Realism: James / Jewett / Chopin

James – Reading and Review Questions:

  1. What features of Realism do you see in Daisy Miller?
  2. How does James use point of view in the novella? For example, who is the narrator in the story? What effect does the narrative voice have in conveying the story as gossip?
  3. Is Daisy Miller truly an innocent? Is she a victim of a cynical, hypocritical culture? Or does she bring about her own fate?
  4. How is Winterbourne, also an American abroad, different from Daisy? Through what lens does he view Daisy?
  5. Why does Winterbourne obsess over whether Daisy is “innocent” or not? What is Winterbourne seeking in Daisy?
  6. What does the expression “Roman fever” mean in the context of the story? While the expression refers literally to malaria, what other figurative associations might the expression convey?

Jewett – Reading and Review Questions:

  1. What overlapping features of Local Color, Regionalism, and Realism can been seen in A White Heron?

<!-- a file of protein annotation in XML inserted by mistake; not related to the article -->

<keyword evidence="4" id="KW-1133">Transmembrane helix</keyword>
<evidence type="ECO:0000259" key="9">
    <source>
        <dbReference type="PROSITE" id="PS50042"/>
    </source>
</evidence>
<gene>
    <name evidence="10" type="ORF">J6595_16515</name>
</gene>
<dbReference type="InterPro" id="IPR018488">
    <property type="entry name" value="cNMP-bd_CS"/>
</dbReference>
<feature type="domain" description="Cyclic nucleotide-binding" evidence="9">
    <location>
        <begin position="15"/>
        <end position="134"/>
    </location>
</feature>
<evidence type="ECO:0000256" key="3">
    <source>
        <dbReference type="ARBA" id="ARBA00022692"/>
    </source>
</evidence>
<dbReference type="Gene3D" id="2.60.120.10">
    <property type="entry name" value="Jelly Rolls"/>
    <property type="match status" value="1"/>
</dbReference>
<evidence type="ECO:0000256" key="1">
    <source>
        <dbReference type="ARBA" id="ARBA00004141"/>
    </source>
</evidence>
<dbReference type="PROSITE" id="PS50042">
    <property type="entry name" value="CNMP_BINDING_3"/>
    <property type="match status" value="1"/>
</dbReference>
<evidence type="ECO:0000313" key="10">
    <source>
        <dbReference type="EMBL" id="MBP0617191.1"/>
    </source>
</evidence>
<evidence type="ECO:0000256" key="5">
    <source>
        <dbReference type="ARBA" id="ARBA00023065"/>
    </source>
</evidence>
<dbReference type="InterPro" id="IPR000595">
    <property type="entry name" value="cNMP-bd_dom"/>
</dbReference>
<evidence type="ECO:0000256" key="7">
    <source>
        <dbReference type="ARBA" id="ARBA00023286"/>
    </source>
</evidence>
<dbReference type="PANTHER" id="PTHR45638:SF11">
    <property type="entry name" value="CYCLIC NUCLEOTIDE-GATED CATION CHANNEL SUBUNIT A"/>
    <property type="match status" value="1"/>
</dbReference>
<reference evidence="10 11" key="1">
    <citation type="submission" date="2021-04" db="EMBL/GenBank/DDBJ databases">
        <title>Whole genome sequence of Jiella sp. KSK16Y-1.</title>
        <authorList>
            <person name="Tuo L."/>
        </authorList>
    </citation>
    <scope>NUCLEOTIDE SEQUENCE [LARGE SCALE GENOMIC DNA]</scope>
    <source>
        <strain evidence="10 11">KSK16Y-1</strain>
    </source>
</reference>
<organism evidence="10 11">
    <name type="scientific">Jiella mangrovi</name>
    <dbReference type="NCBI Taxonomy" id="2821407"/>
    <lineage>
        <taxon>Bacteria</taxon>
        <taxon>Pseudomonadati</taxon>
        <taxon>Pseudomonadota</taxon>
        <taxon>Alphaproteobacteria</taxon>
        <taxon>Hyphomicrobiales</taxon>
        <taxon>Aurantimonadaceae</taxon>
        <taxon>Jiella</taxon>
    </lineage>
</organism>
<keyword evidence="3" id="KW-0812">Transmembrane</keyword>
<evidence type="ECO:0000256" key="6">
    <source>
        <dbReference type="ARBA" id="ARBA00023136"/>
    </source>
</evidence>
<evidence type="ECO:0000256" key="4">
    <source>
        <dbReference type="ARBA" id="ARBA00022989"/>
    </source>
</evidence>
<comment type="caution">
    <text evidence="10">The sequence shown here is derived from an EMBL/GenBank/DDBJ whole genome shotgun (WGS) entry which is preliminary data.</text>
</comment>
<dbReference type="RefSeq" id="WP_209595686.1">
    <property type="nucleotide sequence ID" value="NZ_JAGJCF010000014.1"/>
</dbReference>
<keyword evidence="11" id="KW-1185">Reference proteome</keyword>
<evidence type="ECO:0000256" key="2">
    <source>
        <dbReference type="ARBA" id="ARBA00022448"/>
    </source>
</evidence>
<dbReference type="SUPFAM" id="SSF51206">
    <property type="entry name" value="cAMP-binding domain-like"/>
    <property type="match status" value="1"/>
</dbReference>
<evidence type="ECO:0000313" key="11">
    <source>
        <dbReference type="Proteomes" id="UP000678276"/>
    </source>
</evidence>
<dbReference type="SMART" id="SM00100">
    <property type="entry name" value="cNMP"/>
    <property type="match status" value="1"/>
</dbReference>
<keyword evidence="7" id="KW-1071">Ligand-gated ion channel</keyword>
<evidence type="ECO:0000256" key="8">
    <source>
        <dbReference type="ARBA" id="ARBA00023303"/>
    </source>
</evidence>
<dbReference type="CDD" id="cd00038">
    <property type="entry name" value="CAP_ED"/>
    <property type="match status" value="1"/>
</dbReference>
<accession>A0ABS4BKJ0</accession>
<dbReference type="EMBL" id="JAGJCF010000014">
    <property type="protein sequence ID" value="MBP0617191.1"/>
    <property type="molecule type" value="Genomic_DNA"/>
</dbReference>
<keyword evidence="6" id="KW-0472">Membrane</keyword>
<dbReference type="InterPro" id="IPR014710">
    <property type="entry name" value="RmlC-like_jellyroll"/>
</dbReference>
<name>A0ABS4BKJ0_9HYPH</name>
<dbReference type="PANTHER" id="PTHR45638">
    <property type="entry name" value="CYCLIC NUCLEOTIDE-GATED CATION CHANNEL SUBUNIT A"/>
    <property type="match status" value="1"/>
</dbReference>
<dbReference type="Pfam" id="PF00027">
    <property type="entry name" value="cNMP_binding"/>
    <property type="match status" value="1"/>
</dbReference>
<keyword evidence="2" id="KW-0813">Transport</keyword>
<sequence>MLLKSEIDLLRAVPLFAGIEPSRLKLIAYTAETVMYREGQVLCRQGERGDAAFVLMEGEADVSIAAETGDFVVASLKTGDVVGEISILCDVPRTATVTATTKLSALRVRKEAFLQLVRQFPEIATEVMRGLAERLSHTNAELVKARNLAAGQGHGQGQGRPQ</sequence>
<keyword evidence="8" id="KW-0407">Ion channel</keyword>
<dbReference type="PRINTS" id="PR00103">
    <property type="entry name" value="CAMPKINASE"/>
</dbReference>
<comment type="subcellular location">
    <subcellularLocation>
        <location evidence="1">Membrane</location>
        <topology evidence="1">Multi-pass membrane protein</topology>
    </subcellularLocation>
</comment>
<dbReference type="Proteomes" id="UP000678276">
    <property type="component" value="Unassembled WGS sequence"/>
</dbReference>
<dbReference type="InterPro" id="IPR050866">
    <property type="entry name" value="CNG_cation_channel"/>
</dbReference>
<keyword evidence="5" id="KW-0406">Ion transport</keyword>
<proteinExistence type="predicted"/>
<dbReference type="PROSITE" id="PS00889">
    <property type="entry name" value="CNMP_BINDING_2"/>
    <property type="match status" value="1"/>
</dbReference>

2. What is the symbolic value in various elements of nature in the story, for example, of the tree, the cow, the heron, the sea, or even Sylvy (whose name means “the forest” or “woods”)?
  3. How does the story convey a feminist or proto-feminist theme?
  4. Is Sylvy saving only the heron when she keeps the heron’s location secret? Explain.
  5. Even though Sylvy is only nine years old, how does Jewett explore the concept of heterosexual love in the story? How is the possibility of future love between Sylvy and the ornithologist portrayed?
  6. What contrasts between the country and city are examined in terms of Sylvy’s characterization?

Chopin – Reading and Review Questions:

  1. How do either (or both) stories represent elements of Realistic or Naturalistic fiction?
  2. In “At the ‘Cadian Ball,” what is the relationship between social classes presented in the story (Creoles and Acadians)?
  3. In “The Storm,” what does the title suggest in terms of figurative meaning?
  4. In “The Storm,” is it reasonable to accept that at the end “everyone was happy”? Or are consequences possible or inevitable beyond the ending of the story?
  5. What does a reading of the stories in sequence provide readers in terms of interpretation of “The Storm” that a reading of the second story alone might not?
  6. Examine the role social class plays in both stories.


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American Literatures After 1865 Copyright © by Scott D. Peterson; Amy Berke; Robert Bleil; Jordan Cofer; and Doug Davis is licensed under a Creative Commons Attribution-ShareAlike 4.0 International License, except where otherwise noted.

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